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Ohio Heartbeat Bill Highlights Pro-Life Rift


Debate over a pro-life bill currently before the Ohio state legislature highlights the growing rift among pro-life groups, according to The New York Times.

Dubbed the "heartbeat bill," the legislation would ban abortions once a fetal heartbeat is detectable, generally six to eight weeks into the pregnancy. Proponents hope the inevitable legal fight over the bill will be a stepping stone to overturning Roe v. Wade, arguing that the U.S. Supreme Court is ready to reconsider the matter.

The state's Catholic conference and Ohio Right to Life have voiced opposition to the bill, saying it would potentially prompt a legal setback for pro-life advocacy. If the case eventually reached the Supreme Court, they argue, it would likely result in the affirmation of a woman's right to have an abortion.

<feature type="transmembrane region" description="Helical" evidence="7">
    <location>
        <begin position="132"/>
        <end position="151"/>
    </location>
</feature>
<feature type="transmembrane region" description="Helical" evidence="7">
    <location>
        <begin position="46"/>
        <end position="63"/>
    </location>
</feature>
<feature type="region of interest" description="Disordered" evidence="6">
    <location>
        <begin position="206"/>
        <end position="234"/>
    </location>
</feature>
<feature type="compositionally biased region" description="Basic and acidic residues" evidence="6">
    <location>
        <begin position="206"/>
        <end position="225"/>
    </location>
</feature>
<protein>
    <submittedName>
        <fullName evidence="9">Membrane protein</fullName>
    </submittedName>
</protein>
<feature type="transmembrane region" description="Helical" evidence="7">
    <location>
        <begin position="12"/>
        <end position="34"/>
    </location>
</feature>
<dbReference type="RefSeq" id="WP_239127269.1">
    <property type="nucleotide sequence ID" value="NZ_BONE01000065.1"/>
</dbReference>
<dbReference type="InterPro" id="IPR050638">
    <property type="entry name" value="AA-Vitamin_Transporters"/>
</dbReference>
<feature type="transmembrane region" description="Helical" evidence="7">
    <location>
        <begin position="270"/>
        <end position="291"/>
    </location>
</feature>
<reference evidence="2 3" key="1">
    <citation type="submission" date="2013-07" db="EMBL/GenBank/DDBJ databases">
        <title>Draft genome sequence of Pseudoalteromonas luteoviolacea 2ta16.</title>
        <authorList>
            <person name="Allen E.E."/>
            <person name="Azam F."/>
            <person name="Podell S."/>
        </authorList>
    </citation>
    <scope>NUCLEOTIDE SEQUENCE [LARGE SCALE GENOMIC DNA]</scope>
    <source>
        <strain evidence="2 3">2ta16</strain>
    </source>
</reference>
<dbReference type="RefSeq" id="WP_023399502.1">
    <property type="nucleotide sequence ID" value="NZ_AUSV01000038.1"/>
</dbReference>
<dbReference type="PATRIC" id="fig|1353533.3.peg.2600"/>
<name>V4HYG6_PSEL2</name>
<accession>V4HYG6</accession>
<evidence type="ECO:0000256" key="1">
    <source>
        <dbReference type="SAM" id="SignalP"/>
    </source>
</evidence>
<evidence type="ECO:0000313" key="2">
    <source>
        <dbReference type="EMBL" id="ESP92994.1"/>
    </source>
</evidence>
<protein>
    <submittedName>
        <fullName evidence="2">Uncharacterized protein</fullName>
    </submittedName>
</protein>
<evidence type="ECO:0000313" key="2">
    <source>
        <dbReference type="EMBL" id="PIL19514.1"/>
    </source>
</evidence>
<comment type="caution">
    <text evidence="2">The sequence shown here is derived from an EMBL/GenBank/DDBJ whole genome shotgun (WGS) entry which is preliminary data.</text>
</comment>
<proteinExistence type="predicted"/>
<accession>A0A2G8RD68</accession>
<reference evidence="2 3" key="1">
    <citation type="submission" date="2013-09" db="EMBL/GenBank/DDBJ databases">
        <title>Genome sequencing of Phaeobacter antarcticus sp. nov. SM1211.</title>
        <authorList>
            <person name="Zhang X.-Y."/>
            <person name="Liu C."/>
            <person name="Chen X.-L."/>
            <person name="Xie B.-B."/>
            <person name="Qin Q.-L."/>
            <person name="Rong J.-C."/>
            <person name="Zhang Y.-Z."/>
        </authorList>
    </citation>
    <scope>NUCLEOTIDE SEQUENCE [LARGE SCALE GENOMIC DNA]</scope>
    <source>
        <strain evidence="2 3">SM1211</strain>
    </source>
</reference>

Six county chapters of Ohio Right to Life, including the state's oldest and largest chapter in Cincinnati, have withdrawn their membership because of the organization's opposition to the bill, according to the NYT. National Right to Life has taken a neutral position on the bill.

CT highlighted the pro-life debate over personhood laws back in October 2010, and recently reported on Mississippi's failed attempt at a personhood amendment in November.

In June, CT reported on this year's record amount of pro-life legislation in state legislatures across the country.

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